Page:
I don’t think there will ever be a time when I feel “perfectly equipped” or “ready” to serve God.  Because let’s face it, I’m a hot mess.  Thankfully, all of my equipping, preparing, molding, and shaping is being done by the Spirit of God who loves to make masterpieces out of mistakes and messy hearts.  All I had to do was answer God’s call for me to go.  Which sounded something like… “God, are you serious?  Because I’m kind of freaking out a little bit over here.  I really don’t think I’m qualified for this.  I barely know how to do my own laundry.  What about EBOLA?  I’m only 24.  But if You’re sure and if You promise to go with me… then I’ll go.”

It’s so easy to talk the talk.  Believe me, I did it for years.  It’s easy to sing worship songs played by a live band in a comfy air-conditioned building surrounded by familiar faces, praising God with one hand while you hold your Starbucks coffee in the other.  It’s easy to attend bible studies, to write blog posts, and to pray for people on your “nice list.”  It’s easy to say that you trust God for provision when you live in a safe neighborhood, when you have a steady income, and when there’s plenty of food in the fridge and a car in the driveway.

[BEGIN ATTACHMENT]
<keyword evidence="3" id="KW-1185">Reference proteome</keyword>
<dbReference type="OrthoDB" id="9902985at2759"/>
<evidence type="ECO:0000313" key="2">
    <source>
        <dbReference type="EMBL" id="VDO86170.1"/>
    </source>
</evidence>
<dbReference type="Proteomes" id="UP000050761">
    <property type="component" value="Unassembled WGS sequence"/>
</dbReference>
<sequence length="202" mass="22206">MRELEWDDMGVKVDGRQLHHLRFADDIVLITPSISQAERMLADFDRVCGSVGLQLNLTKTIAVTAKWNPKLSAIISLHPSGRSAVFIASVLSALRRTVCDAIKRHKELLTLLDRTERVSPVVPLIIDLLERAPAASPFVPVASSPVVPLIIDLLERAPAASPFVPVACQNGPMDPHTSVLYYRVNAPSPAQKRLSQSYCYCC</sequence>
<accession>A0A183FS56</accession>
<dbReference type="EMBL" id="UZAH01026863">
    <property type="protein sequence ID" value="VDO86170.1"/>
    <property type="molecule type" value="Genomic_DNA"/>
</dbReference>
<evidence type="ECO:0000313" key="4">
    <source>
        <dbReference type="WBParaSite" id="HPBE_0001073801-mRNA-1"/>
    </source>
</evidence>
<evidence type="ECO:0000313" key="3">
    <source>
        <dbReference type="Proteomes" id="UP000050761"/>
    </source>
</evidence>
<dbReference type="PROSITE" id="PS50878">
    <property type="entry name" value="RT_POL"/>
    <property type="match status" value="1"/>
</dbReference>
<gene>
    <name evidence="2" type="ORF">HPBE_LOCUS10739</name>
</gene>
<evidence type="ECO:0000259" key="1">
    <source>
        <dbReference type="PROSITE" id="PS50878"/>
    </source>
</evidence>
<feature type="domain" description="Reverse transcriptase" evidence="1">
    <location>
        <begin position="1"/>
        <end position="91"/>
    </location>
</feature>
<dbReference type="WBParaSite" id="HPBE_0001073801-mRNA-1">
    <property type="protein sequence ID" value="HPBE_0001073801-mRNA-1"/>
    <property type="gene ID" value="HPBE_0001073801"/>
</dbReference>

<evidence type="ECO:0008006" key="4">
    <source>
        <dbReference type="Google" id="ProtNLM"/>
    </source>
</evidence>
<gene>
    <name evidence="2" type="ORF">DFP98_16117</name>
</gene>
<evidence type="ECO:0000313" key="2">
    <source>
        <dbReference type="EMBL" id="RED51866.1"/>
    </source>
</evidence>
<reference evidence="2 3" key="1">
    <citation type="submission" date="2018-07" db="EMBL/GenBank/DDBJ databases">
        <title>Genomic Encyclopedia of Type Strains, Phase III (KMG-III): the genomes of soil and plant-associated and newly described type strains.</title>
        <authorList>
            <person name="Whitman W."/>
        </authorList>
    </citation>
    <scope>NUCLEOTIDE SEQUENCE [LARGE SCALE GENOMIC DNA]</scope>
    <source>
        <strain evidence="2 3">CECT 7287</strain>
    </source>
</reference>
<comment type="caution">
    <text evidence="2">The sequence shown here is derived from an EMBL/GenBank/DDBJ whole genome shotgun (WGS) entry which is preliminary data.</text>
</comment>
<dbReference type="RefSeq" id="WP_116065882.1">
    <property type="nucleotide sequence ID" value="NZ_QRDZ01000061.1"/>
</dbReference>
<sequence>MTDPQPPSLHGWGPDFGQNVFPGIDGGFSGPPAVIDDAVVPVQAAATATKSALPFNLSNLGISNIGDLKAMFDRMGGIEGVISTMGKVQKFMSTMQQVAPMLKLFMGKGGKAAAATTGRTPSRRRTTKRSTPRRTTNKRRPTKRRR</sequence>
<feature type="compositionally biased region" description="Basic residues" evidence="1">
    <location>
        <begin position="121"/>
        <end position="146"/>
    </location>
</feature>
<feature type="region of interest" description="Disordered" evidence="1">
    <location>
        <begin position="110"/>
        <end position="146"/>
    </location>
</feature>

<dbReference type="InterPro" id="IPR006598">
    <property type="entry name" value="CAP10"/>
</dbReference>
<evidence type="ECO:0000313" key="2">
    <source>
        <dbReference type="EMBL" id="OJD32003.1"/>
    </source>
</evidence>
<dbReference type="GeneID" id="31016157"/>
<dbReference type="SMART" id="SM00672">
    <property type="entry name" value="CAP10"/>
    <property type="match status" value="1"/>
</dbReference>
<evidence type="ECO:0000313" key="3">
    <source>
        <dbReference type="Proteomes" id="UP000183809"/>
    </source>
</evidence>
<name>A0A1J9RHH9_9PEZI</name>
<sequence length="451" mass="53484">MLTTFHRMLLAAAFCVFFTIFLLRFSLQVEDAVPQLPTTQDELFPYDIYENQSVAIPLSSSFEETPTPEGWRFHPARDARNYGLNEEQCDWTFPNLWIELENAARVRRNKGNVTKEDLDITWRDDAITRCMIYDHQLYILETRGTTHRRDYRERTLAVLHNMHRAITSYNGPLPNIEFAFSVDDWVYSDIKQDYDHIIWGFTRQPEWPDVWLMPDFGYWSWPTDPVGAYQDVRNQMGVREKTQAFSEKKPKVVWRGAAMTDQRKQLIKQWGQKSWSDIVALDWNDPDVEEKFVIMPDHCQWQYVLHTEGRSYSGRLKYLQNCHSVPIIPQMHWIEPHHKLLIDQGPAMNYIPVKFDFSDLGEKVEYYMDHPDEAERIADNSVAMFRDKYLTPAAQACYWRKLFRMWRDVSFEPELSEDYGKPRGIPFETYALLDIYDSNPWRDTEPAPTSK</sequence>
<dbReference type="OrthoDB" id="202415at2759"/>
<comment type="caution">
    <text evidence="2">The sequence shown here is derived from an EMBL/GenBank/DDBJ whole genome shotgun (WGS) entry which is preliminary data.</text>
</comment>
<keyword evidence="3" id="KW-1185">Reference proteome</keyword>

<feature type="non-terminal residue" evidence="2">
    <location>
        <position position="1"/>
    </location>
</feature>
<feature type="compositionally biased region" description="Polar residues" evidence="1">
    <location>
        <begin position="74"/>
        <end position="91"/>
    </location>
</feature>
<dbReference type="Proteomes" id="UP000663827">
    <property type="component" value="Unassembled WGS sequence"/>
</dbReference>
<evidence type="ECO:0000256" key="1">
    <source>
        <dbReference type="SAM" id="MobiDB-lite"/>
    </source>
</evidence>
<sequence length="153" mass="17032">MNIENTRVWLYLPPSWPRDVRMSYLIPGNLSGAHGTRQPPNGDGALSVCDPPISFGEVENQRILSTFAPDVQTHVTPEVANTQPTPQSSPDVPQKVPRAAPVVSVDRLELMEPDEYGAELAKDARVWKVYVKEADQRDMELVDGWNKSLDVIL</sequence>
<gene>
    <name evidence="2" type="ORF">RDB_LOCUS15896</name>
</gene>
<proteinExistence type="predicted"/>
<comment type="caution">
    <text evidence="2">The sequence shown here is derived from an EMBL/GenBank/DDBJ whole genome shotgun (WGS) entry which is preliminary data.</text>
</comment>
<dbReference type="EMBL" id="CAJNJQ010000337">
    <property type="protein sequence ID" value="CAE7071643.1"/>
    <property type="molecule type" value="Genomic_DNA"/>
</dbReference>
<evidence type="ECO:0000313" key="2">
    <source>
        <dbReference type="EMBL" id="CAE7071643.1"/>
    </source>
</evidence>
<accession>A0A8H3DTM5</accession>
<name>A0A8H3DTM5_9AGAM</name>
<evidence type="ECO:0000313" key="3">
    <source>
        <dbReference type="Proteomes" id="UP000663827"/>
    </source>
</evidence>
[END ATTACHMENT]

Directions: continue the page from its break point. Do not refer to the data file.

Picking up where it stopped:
But I am going to get real with you guys, I don’t want easy.  I want dirty.  I want challenging, and on some days… I want dangerous.  I want to see God show up (partly because my faith grows weak at times and I need Him to show up, and partly because I love being blown away by God’s awesomeness).  I want to fail and fall so that I can grow and change.  I want to give generously, to speak boldly, and to love recklessly—no matter what the cost.  Because if Jesus could give up everything (including His life) to rescue and love someone like me, then I should be able to do the same for others.

And let me tell you this very second, I already know that there will be days when I regret writing the paragraph above this one.  (And you guys will probably hear about it, so brace yourselves.)  Yes, the Lord promises that those days of discouragement and trouble will come, but more importantly, the Lord promises that He will forever be faithful.  Any trouble or trials that I may face have already been conquered by Christ and nailed to the cross.

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So tomorrow I leave to embark on a new adventure, and I want to ask you for prayer.  Prayers for open hearts and open doors.  Prayers for strength and courage.  Prayers for love and grace to flow out of my heart and into the lives of everyone I meet.  Prayers for dependency on the God who never fails nor abandons me.  Prayers for my family: that they will be comforted and at peace as I travel 7,000 miles away.  And lastly, prayers for the people of South Africa: for young girls to be set free from insecurities, fears, lies, and oppression—and for them to be strengthened and built up as princess warriors who are loved by the King of Kings.

Love you all.  Flight leaves tomorrow, Monday at 9:30 pm.  Let’s do this.